• substantial reform in the training, accreditation, and professional development of social care workers.

The Welsh Government recently announced further funding to increase pay and meet the real living wage in Wales and to fund a national recruitment campaign. It also says it is “taking steps to professionalise the sector and improve career progression opportunities”.

Social care reform

It’s widely accepted that fundamental reform of social care is long overdue, but, as yet, significant transformations have failed to materialise.

The vast majority of survey respondents felt that the care system in Wales is in need of reform (86%), and that reforming the social care system should be a priority for the UK and Welsh Governments (94%).

Participants in the focus groups generally felt that social care needed more funding and investment, and most felt people should not have to bear too great a cost for their care.

“It's not getting a big enough bite to the cherry, but will it ever change?” (Gareth, Male, 60s)

A significant majority of survey respondents felt that reducing the costs of social care for those that need it should be a priority for the UK and Welsh Governments (85%).

Dr Williams concludes that proposals and discussions for social care reform would likely be welcomed by many within the Welsh public. In particular, there was considerable support for the idea of a more integrated and ‘joined up’ health and social care system, with social care less reliant on private funding (e.g. via the incorporation of social care into the NHS, or the establishment of a ‘National Care Service’ for Wales).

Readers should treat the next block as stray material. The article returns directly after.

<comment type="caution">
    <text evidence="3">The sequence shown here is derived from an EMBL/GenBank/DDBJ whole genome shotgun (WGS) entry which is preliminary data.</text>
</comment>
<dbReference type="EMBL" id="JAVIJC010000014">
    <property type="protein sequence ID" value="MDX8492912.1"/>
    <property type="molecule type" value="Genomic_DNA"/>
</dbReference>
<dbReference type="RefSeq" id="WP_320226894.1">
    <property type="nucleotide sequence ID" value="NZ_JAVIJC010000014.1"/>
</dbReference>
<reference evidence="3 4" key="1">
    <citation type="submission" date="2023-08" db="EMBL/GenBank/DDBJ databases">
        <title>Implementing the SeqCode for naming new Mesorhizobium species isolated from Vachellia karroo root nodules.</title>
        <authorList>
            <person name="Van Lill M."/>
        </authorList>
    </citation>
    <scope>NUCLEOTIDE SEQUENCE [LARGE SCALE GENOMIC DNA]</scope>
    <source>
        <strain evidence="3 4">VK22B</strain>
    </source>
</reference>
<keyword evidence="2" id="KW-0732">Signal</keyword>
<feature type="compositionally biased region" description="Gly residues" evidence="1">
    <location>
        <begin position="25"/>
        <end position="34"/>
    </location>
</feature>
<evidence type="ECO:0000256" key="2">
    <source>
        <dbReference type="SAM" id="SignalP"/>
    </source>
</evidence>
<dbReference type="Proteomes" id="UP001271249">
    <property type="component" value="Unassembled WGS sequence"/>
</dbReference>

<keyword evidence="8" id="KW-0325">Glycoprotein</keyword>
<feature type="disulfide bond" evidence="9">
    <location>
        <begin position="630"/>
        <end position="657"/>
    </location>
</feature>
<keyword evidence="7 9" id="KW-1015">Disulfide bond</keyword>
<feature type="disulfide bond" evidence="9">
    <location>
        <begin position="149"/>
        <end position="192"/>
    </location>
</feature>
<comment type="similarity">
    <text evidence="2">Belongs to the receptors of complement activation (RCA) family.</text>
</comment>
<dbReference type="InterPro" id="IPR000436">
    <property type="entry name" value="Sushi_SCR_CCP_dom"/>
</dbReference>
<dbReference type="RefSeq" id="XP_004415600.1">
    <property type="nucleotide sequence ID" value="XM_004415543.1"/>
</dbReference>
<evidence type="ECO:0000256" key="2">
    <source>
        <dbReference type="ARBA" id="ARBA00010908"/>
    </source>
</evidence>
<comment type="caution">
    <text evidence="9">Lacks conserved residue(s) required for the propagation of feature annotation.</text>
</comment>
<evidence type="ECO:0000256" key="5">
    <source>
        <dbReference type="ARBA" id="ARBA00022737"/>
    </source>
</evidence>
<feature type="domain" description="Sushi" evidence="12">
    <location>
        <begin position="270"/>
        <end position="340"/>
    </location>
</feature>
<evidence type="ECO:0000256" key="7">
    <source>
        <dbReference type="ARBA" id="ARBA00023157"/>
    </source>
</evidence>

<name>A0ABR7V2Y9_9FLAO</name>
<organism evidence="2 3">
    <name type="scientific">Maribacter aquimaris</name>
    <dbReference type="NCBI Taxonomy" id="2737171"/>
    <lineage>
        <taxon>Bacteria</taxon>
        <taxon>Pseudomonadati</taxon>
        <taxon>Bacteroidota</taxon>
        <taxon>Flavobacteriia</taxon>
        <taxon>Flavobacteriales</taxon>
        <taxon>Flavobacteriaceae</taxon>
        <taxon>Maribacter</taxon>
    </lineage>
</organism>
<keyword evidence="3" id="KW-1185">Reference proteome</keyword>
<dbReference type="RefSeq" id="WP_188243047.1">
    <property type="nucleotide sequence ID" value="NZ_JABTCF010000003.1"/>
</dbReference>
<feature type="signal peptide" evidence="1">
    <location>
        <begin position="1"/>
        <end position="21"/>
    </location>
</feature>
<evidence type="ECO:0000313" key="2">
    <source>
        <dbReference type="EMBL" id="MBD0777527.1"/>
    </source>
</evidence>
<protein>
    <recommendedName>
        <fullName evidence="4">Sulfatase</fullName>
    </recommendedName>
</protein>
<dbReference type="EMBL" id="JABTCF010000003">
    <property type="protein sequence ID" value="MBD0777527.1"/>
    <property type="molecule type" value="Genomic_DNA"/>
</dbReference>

The Welsh Government has established an expert group to make recommendations to support the ambition to create a National Care Service, free at the point of need. It previously stated that the expert group would aim to provide recommendations by the end of April 2022, and an implementation plan would be developed by the end of 2023. 

Promoting wider interest in social care

This study suggests there is a considerable public appetite for social care reform. However, it also notes that a broader challenge may be to address the perception that adult social care is mainly “for the elderly”. The reality is that around 25% of adults receiving state support are under 65 (e.g. younger adults with disabilities or learning difficulties).

Although focus group participants argued that health and social care were (or should be) inexorably linked, they also suggested that many people don’t really start thinking about social care, or don’t see it as important “until you need it”.

This point is supported by the fact that while there was a wide age range of survey respondents, the average age of the sample was 64 years old. Dr Williams says this likely reflects the fact that older adults have more experience of and interest in social care.

A challenge ahead is to promote broader interest in, and appreciation of, social care to the wider public, including younger adults.  After all, for most working age adults, the effectiveness of the care system is directly relevant to our loved ones now, and ourselves in the future. We are all ageing and hope to live a long life, so it’s likely that the majority of us will need to access care and support services in later life.

Article by Amy Clifton, Senedd Research, Welsh Parliament